Luck. It’s all around us this week with St. Patrick’s Day coming up. Can you use some Luck o’ the Irish? Interesting, the term was originally not positive but was used derisively to describe successful miners of Irish descent. The term meant that if an Irish man found gold or silver, it wasn’t due to hard work or brain power, just dumb luck. People have told me I am lucky to do something I love. Huh? It only took tremendous time and resources to obtain a PhD and 23 more years of clinical practice. Not to mention writing books, speaking, networking and marketing. Where we are today has very little to do with good luck and more to do with patience, persistence, and positive attitude. A positive attitude is essential. How likely are you to try something if you tell yourself you can’t succeed? If you have told yourself you
Positivity doesn’t eliminate our problems, it illuminates them.
You’ve heard the question a hundred times: “Is the glass half empty or half full?” If we are operating in noxious negativity mode we see the glass as half empty. It is absolutely true. It is half empty. Of course it is. Any dang fool can see it’s half empty. When we are feeling negative, we focus on what is missing and lament the lack of water in the glass. When we are feeling more positive, we see the glass as half full. Of course it is half full. Anyone can see that. We focus on what we desire, and celebrate the presence of water. Then there are those who see it as completely full – all the time. These seemingly crazy people are not just positive; they are what this psychologist calls pathologically positive. Pathological Positivity is an empowering mental supernormality that lifts us above the normal perception of “reality.” It
Basic principles of positive psychology allow us to experience happiness now, and to anticipate more happiness in the future.
Positivity is a practical approach to solve every problem. Pathological Positivity is not ignoring or avoiding reality, but intentionally and doggedly insisting on seeing possibilities in problems and finding or creating constructive tools to handle inevitable challenges.
Is there a program or process that propels us predictably to unprecedented personal power, productivity, and profit? Yes. Pathological Positivity. Our planet is plagued with a pandemic of poisonous pessimism. The popular perception of painful or perturbing problems is pathogenically paralyzing. Pathological Positivity programs and positions us to perceive positive possibilities in problems. It inspires and provokes people to apply positive principles and practices even in paralyzing predicaments. Pathological Positivity isn’t just a program or philosophy, it is a personal preference. It is a programmed proclivity to purposefully opt for the positive from a plethora of possible perceptions. This promotes powerful productivity and profit. Pandemic, pestilent and pernicious pessimism is pummeled into powder as professionals apply and promote pathologically positive paradigms. The payoff is phenomenal prosperity. What lies behind us, and what lies before us, are tiny matters compared to what lies within us. – Ralph Waldo Emerson Image courtesy of twobee/FreeDigitalPhotos.net about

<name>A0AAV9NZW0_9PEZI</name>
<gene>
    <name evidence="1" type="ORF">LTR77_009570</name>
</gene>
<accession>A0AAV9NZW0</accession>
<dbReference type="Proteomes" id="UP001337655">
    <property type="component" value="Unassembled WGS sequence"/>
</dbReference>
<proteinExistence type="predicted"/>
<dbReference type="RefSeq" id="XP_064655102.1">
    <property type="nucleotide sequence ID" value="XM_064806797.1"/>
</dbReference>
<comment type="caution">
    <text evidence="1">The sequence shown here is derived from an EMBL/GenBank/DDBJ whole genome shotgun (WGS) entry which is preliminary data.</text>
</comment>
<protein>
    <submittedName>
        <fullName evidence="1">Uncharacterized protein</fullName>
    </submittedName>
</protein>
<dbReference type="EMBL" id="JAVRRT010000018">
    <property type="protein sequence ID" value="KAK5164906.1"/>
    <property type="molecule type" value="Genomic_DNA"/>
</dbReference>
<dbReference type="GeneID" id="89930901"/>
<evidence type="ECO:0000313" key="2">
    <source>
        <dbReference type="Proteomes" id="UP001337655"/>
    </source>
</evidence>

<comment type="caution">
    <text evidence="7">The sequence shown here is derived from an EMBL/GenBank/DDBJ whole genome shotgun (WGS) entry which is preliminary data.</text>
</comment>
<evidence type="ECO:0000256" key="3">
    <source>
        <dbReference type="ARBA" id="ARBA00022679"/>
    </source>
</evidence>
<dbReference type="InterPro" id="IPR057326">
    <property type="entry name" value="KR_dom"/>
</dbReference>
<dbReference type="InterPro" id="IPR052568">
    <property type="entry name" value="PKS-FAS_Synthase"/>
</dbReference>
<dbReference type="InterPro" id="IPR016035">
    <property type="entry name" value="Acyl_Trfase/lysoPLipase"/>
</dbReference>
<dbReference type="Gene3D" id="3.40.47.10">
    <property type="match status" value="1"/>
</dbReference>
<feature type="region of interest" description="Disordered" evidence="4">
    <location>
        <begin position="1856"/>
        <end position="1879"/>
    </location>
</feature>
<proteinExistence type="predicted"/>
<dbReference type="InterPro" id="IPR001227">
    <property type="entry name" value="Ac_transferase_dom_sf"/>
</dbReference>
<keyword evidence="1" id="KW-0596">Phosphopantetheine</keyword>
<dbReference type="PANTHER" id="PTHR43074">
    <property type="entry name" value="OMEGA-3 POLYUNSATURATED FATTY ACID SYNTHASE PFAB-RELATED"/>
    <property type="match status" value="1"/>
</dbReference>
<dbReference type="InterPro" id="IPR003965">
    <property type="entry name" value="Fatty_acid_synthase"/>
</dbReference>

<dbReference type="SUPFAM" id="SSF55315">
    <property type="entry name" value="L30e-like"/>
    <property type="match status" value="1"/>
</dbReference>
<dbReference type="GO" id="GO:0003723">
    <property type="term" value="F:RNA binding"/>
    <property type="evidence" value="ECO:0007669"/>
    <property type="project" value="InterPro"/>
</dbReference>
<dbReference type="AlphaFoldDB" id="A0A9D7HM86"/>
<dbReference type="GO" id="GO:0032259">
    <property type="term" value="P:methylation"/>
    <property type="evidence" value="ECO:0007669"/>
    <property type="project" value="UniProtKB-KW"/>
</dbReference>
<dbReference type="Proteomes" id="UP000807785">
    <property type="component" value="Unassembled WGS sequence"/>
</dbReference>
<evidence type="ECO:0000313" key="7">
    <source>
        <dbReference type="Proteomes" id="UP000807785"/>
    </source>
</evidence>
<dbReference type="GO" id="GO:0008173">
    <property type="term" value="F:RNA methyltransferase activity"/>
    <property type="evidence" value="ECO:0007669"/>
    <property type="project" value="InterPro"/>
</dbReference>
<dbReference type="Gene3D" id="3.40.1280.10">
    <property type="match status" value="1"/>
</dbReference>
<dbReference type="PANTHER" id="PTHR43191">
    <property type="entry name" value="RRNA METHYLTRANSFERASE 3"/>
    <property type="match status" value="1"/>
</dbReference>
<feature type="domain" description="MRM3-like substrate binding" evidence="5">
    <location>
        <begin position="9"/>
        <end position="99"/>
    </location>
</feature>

Questions are power tools of change. Power tools work best when plugged in and turned on. Sometimes the questions we ask are not really questions. My friend and creative editor, Tom Cantrell, called me on this recently when he asked, “Was that a question, or a statement disguised as a question?” Here’s a common example: “How can I be happy with all of this going on?” That’s not a bad question, if it is used as a question. Normally a question like this really means, “I can’t be happy with all of this going on” – it is a statement disguised as a question. Another example is in my last message – “What could possibly be good about this?” Another great question, if you stay plugged in to the question. “Nothing could possibly be good about this” is the statement that sometimes gets into that question’s disguise. Plug in the power – turn it back into a question and get
The motivational master, Earl Nightingale promoted Pathological Positivity when he suggested that we learn to habitually respond to even devastating circumstances by saying “that’s good” – then engage our marvelous minds to discover or create what’s good about it. As a psychologist, I see the power in this strategy. Our mind will dutifully fulfill our commands and requests. If we ask our mind to find out what is bad about something we can certainly find supportive evidence. If, on the other hand, we ask our minds to find out what is good about something, our minds will get to work on that. “What could possibly be good about this!?” Well, that’s not a bad question – get busy finding a legitimate answer instead of assuming that there couldn’t be one. life loans It’s our attitude in life that determines life’s attitude toward us. ~ Earl Nightingale
Sometimes I am accused of being pathologically positive, like Pollyanna from the 1960 Disney movie. Is this a compliment or a criticism? I wasn’t sure so I rented the movie. I remember as a child liking the movie. It seems that when I got older, I joined in with the other popular opinions that it was just corny and, well, pollyannaish. Watching it this time, I really paid attention to what Pollyanna was doing in light of my positive psychology practice. Here is a kid who was orphaned at an age when she could understand what was going on. Unquestionably a huge and painful adversity. Her father had been a minister, and taught her a game that she liked to play whenever something difficult or unpleasant was happening – the glad game. The game is that you intentionally look for something to be glad about related to your situation. It is